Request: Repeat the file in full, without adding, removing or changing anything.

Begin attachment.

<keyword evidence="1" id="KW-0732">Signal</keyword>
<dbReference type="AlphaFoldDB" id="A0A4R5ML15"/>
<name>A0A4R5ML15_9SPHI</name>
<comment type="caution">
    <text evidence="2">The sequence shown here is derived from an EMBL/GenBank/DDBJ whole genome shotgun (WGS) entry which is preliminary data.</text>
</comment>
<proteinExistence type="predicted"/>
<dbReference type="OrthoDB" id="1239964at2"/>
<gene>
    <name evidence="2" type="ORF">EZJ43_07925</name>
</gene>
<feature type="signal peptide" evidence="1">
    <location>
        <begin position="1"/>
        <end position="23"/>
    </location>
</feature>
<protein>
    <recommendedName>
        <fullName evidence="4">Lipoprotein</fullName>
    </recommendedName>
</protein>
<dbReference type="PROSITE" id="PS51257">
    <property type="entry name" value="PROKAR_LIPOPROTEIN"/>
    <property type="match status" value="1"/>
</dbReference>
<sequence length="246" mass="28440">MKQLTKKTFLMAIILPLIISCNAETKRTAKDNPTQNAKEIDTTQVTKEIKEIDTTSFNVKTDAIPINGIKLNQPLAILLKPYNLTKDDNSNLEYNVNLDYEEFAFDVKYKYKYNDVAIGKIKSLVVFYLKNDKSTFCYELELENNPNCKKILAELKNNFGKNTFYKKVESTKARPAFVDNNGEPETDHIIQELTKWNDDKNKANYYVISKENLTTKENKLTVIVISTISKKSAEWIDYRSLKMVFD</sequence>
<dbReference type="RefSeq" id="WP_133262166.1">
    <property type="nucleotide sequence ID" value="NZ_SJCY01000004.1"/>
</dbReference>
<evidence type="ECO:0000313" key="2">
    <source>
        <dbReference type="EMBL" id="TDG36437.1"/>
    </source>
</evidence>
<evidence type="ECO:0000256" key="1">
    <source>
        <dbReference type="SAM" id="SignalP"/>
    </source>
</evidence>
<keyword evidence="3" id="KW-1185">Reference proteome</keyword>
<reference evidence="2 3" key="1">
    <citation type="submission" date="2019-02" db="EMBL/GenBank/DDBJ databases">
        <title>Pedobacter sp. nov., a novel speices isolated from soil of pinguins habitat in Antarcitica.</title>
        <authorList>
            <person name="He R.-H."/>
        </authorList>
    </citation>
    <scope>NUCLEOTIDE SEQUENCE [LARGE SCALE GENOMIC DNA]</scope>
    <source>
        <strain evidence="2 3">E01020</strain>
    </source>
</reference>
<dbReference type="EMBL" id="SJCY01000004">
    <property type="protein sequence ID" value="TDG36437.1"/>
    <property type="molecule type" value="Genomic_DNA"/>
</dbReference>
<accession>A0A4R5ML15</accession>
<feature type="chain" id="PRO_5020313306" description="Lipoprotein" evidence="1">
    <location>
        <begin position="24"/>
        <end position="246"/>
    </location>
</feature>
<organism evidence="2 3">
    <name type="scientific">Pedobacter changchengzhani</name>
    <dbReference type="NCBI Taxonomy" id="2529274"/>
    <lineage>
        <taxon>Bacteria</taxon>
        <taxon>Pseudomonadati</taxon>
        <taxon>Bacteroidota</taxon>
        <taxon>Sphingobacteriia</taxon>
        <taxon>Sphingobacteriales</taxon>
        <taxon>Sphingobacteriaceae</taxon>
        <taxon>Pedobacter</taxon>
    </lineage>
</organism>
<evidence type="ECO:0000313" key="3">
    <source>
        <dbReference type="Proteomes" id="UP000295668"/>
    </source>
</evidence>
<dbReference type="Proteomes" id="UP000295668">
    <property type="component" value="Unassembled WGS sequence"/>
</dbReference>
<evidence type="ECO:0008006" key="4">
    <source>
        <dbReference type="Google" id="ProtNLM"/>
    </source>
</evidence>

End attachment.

<keyword evidence="1" id="KW-0732">Signal</keyword>
<dbReference type="AlphaFoldDB" id="A0A4R5ML15"/>
<name>A0A4R5ML15_9SPHI</name>
<comment type="caution">
    <text evidence="2">The sequence shown here is derived from an EMBL/GenBank/DDBJ whole genome shotgun (WGS) entry which is preliminary data.</text>
</comment>
<proteinExistence type="predicted"/>
<dbReference type="OrthoDB" id="1239964at2"/>
<gene>
    <name evidence="2" type="ORF">EZJ43_07925</name>
</gene>
<feature type="signal peptide" evidence="1">
    <location>
        <begin position="1"/>
        <end position="23"/>
    </location>
</feature>
<protein>
    <recommendedName>
        <fullName evidence="4">Lipoprotein</fullName>
    </recommendedName>
</protein>
<dbReference type="PROSITE" id="PS51257">
    <property type="entry name" value="PROKAR_LIPOPROTEIN"/>
    <property type="match status" value="1"/>
</dbReference>
<sequence length="246" mass="28440">MKQLTKKTFLMAIILPLIISCNAETKRTAKDNPTQNAKEIDTTQVTKEIKEIDTTSFNVKTDAIPINGIKLNQPLAILLKPYNLTKDDNSNLEYNVNLDYEEFAFDVKYKYKYNDVAIGKIKSLVVFYLKNDKSTFCYELELENNPNCKKILAELKNNFGKNTFYKKVESTKARPAFVDNNGEPETDHIIQELTKWNDDKNKANYYVISKENLTTKENKLTVIVISTISKKSAEWIDYRSLKMVFD</sequence>
<dbReference type="RefSeq" id="WP_133262166.1">
    <property type="nucleotide sequence ID" value="NZ_SJCY01000004.1"/>
</dbReference>
<evidence type="ECO:0000313" key="2">
    <source>
        <dbReference type="EMBL" id="TDG36437.1"/>
    </source>
</evidence>
<evidence type="ECO:0000256" key="1">
    <source>
        <dbReference type="SAM" id="SignalP"/>
    </source>
</evidence>
<keyword evidence="3" id="KW-1185">Reference proteome</keyword>
<reference evidence="2 3" key="1">
    <citation type="submission" date="2019-02" db="EMBL/GenBank/DDBJ databases">
        <title>Pedobacter sp. nov., a novel speices isolated from soil of pinguins habitat in Antarcitica.</title>
        <authorList>
            <person name="He R.-H."/>
        </authorList>
    </citation>
    <scope>NUCLEOTIDE SEQUENCE [LARGE SCALE GENOMIC DNA]</scope>
    <source>
        <strain evidence="2 3">E01020</strain>
    </source>
</reference>
<dbReference type="EMBL" id="SJCY01000004">
    <property type="protein sequence ID" value="TDG36437.1"/>
    <property type="molecule type" value="Genomic_DNA"/>
</dbReference>
<accession>A0A4R5ML15</accession>
<feature type="chain" id="PRO_5020313306" description="Lipoprotein" evidence="1">
    <location>
        <begin position="24"/>
        <end position="246"/>
    </location>
</feature>
<organism evidence="2 3">
    <name type="scientific">Pedobacter changchengzhani</name>
    <dbReference type="NCBI Taxonomy" id="2529274"/>
    <lineage>
        <taxon>Bacteria</taxon>
        <taxon>Pseudomonadati</taxon>
        <taxon>Bacteroidota</taxon>
        <taxon>Sphingobacteriia</taxon>
        <taxon>Sphingobacteriales</taxon>
        <taxon>Sphingobacteriaceae</taxon>
        <taxon>Pedobacter</taxon>
    </lineage>
</organism>
<evidence type="ECO:0000313" key="3">
    <source>
        <dbReference type="Proteomes" id="UP000295668"/>
    </source>
</evidence>
<dbReference type="Proteomes" id="UP000295668">
    <property type="component" value="Unassembled WGS sequence"/>
</dbReference>
<evidence type="ECO:0008006" key="4">
    <source>
        <dbReference type="Google" id="ProtNLM"/>
    </source>
</evidence>